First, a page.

Gen. Franks: Actually, that isn't right. Not just the objective, but the mission, the direction from the president, was to remove the Taliban and remove the enclaves and training camps of the terrorists who were associated with Al Qaeda. I think that many have speculated and will speculate in the future that Mullah Omar was some place at a given point in time and that Osama bin Laden was in Tora Bora or in the White Mountains, or something, at a point in time. To this day, I am unconvinced that we ever had, with any precision, the location of the personalities of either the Taliban or Al Qaeda. Desirable? As the president said, "to kill or capture." Of course. But it was not a specific objective.
CA: Did you feel, after September 11th, that America had appropriate intelligence information on the Taliban and Al Qaeda, or were we really behind the curve when it suddenly became imperative to know everything we needed to know to wage a war against them?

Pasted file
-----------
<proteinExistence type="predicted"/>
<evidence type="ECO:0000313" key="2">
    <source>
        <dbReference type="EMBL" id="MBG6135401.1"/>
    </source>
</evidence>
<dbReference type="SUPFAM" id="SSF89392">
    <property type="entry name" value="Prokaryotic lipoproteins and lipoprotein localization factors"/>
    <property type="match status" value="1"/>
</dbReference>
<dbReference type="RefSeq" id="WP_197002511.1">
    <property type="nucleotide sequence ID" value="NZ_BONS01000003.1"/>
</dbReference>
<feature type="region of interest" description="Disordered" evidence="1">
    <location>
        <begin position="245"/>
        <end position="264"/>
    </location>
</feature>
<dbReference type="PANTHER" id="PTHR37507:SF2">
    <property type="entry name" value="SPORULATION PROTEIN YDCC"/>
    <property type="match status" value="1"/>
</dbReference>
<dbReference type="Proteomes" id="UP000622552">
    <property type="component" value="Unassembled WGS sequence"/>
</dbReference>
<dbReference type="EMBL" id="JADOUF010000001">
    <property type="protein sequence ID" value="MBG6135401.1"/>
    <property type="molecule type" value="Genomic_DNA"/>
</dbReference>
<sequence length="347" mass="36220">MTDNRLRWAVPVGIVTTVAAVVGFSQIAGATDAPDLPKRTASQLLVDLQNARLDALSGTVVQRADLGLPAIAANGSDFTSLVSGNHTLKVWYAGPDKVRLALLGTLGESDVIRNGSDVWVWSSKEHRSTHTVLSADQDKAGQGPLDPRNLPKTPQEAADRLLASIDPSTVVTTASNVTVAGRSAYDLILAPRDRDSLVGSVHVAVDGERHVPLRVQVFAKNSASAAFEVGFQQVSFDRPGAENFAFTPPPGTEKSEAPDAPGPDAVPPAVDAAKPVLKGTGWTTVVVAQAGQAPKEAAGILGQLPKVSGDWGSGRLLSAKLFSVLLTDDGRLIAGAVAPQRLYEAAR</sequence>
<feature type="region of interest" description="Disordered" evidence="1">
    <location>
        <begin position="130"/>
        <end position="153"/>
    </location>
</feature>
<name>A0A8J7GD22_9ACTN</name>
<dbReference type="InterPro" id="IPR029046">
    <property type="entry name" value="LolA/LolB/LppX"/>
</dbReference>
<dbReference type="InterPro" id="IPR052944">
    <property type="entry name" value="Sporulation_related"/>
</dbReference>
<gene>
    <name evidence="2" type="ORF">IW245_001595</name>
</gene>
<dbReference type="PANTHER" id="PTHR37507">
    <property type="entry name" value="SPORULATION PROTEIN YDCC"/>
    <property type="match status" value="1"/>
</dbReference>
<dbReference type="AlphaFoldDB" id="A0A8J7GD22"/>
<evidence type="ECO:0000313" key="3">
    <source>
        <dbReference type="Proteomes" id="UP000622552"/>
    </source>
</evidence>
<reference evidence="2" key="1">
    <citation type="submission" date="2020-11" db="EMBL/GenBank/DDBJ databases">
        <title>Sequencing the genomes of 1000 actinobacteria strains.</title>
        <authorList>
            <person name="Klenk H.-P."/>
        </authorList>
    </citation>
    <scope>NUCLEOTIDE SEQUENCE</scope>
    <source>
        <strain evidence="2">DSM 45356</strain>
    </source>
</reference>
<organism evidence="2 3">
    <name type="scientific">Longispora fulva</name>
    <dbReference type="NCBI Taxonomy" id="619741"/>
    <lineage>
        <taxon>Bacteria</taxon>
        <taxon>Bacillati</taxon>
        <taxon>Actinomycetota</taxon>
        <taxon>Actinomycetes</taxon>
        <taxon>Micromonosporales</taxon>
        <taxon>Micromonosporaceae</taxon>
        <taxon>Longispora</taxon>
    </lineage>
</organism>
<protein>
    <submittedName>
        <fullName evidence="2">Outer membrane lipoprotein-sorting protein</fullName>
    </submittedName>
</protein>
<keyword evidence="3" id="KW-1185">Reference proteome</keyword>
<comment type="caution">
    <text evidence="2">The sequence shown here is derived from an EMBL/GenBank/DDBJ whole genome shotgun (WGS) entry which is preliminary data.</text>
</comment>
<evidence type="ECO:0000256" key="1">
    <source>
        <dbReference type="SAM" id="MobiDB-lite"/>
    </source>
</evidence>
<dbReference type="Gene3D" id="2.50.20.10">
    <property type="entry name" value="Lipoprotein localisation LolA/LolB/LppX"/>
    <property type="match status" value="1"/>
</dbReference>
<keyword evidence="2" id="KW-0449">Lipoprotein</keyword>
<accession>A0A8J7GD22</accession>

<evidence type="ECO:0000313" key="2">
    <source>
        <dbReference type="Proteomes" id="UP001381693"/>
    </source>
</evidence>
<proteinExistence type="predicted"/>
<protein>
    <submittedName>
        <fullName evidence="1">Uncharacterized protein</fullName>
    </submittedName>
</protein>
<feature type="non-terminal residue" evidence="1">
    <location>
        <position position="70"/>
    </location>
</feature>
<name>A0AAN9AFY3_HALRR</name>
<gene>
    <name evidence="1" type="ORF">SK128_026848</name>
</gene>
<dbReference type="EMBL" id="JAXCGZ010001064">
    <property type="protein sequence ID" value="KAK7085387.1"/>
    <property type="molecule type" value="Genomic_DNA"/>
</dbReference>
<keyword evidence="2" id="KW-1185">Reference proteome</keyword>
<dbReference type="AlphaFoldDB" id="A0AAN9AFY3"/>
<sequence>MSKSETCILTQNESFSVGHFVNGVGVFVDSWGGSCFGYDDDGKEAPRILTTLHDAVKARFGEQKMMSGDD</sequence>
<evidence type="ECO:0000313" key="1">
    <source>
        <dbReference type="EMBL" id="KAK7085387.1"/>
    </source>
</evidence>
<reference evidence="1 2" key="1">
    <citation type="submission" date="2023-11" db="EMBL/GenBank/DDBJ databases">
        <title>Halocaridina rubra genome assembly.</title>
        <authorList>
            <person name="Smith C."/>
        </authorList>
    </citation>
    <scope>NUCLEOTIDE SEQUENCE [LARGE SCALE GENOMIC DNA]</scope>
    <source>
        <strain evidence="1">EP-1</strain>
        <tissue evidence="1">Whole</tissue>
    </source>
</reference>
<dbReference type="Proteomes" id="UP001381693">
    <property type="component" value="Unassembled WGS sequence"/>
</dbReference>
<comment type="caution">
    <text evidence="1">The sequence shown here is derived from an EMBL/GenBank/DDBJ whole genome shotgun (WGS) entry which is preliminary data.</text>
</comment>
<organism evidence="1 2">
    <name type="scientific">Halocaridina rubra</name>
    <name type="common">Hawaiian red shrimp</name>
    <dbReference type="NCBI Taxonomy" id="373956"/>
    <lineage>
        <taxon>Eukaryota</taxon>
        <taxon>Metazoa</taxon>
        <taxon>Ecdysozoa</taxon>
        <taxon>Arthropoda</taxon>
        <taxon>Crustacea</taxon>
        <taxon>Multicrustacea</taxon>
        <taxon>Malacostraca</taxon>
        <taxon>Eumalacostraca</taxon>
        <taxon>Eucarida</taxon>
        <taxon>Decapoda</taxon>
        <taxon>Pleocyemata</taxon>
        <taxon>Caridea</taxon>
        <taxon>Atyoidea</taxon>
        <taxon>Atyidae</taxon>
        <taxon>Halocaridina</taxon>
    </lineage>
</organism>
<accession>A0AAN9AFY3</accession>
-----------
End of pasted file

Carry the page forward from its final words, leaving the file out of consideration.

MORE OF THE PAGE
Gen. Franks: It's very, very difficult to know. George Tenet and the Central Intelligence Agency had worked diligently for a period of time to gain information on the Taliban and on the Al Qaeda network, both within Afghanistan and in some 55 or 60 other countries on this planet. We certainly recognized the problem. The intelligence community was working with some diligence on the problem. And that's probably about the best that I could say. The CIA certainly had contact with some of these opposition groups and it was through our agency contacts that I met many of the opposition leaders once we started the war.
CA: It's two years later. Bin Laden is still not captured.